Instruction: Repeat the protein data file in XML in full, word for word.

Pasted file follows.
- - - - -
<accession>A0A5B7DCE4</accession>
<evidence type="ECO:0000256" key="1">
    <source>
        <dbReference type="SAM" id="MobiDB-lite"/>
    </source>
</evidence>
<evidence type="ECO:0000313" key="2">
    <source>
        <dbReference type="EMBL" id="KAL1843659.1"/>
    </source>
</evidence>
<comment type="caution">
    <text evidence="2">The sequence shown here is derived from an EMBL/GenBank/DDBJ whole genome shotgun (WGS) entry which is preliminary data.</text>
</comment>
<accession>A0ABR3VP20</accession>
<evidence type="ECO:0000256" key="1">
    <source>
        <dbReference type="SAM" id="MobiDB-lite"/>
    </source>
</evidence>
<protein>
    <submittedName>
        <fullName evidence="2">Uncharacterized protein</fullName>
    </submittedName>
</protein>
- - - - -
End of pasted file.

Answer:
<accession>A0A5B7DCE4</accession>
<evidence type="ECO:0000256" key="1">
    <source>
        <dbReference type="SAM" id="MobiDB-lite"/>
    </source>
</evidence>
<evidence type="ECO:0000313" key="2">
    <source>
        <dbReference type="EMBL" id="KAL1843659.1"/>
    </source>
</evidence>
<comment type="caution">
    <text evidence="2">The sequence shown here is derived from an EMBL/GenBank/DDBJ whole genome shotgun (WGS) entry which is preliminary data.</text>
</comment>
<accession>A0ABR3VP20</accession>
<evidence type="ECO:0000256" key="1">
    <source>
        <dbReference type="SAM" id="MobiDB-lite"/>
    </source>
</evidence>
<protein>
    <submittedName>
        <fullName evidence="2">Uncharacterized protein</fullName>
    </submittedName>
</protein>